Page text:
French film, 1 h 25
The brother and sister reunited for the first time in front of and behind the camera. This is the beautiful story of the film Eleonore, first feature film that Amro, trained in the United States and former assistant to Michel Gondry, wrote for Nora, 9 years his junior for, he says, “ show other facets of his work never seen before “.
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Noted in recent years for her rather convincing appearances as actresses in Double lives by Olivier Assayas and Alice and the mayor by Nicolas Pariser, the humorist occupies all the space here and brings his naturalness and a kind of nonchalant grace to his character of Éléonore.
At 34, this young woman who dreams of herself as a novelist lifts her discomfort and her eternal adolescent look between her tiny studio in Belleville and a poorly paid job in a coffee shop chain. At the time of the assessments, and after yet another love affair without a future, depression awaits Éléonore.
Incomplete and vulnerable, she ends up giving in to the injunctions of her sister and her mother to fall back into the ranks of a bourgeois life, work and husband to the key. Éléonore’s attempt to transform herself overnight into a dynamic young assistant to a publisher of erotic literature, high heels and short dresses, provides all the salt of this quirky comedy.
A generation in search of identity and benchmarks
With this chronicle more melancholy than funny, Amro Hamzawi – screenwriter of 20 years apart – clearly seems to be eyeing the side of a certain independent American cinema a la Noah Baumbach and Greta Gerwig (France Ha) made up of strolls in the streets of Paris, of constant chatter and of festive scenes where Éléonore vainly seeks her rightful place. It is about a generation in need of identity and benchmarks, in a world formatted by their parents, in which they do not recognize themselves and do not manage to flourish.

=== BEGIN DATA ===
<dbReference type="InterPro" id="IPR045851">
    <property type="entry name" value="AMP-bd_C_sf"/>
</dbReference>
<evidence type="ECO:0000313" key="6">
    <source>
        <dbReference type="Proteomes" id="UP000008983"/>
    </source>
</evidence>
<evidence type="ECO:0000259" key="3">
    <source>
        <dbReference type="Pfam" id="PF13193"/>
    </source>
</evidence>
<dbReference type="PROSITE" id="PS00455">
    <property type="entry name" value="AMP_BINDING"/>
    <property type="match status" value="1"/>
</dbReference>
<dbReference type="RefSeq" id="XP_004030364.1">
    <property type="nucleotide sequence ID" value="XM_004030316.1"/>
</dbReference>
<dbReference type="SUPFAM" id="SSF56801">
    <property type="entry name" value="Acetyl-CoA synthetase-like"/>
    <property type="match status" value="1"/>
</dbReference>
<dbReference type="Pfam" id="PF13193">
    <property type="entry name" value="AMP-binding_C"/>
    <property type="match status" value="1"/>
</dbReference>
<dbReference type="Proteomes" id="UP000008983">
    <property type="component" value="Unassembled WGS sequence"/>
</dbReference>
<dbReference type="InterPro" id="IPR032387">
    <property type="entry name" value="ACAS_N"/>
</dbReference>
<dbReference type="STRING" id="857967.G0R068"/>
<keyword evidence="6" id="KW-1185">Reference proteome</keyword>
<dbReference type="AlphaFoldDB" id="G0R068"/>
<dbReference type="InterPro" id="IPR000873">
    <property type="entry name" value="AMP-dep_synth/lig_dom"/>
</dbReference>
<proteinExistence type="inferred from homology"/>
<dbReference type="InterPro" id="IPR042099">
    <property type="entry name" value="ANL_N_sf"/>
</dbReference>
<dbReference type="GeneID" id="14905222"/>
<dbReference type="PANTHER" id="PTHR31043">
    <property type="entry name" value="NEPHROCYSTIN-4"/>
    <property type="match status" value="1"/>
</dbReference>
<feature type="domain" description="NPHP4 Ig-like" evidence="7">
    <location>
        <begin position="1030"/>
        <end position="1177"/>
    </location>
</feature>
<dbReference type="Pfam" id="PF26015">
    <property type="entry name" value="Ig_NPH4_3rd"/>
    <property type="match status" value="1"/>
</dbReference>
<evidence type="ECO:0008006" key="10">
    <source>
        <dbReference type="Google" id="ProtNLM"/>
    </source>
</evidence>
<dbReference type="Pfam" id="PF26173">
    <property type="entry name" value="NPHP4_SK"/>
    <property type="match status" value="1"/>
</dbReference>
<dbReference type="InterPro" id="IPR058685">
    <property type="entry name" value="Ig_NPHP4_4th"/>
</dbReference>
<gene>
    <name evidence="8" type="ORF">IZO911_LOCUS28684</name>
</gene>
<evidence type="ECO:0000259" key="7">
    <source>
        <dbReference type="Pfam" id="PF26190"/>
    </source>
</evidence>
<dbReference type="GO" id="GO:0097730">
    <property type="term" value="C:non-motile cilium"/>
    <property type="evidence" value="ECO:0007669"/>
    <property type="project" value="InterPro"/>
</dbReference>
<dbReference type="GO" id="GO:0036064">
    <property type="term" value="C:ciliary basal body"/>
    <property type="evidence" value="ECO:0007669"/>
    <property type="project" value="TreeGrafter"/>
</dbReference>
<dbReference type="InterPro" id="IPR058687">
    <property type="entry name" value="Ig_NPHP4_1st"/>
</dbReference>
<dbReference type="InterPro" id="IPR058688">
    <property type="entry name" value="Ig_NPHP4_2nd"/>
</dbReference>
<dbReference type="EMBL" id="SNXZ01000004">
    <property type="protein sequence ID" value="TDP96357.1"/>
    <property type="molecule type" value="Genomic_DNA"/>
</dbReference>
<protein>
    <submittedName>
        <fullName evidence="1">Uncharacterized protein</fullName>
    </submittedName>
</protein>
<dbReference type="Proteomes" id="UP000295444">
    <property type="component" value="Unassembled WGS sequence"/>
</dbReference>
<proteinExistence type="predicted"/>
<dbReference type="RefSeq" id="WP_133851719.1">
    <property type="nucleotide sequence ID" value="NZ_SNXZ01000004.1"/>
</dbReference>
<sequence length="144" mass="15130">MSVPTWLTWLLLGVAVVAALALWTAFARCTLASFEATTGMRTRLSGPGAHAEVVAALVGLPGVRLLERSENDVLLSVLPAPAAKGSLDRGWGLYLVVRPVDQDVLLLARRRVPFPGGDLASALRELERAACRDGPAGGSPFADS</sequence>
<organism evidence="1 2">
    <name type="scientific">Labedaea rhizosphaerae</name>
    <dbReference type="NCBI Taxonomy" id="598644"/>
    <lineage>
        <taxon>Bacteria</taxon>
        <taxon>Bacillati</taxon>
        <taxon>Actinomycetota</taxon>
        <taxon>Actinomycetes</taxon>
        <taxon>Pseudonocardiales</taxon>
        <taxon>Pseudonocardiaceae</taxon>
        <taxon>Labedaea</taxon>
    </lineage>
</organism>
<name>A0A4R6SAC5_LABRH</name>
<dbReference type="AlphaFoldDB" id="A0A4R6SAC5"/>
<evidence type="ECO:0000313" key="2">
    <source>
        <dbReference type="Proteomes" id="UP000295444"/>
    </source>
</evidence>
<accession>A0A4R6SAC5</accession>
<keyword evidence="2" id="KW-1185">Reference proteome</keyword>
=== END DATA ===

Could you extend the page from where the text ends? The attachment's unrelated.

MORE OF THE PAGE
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It is, moreover, the director’s very good idea to confront his heroine with the representatives of this world before embodied here by a mother, a great bourgeois confident of herself and her tastes, of a sister who compelled to do everything right – marriage and children – and a macho and tyrannical publisher. They provide the material for beautiful supporting roles to formidable actors, Dominique Reymond and André Marcon at the head, who give all its depth to the film.
Behind Éléonore’s procrastination, it is the latter’s flaws and unfulfilled desires which are revealed little by little and free the young woman from the shackles she had hitherto imposed on herself. Nora Hamzawi takes on, without apparent effort, the clothes of this desperate thirty-something, both funny and pathetic, and despite some awkwardness of realization, attaches us with subtlety to her character of Éléonore.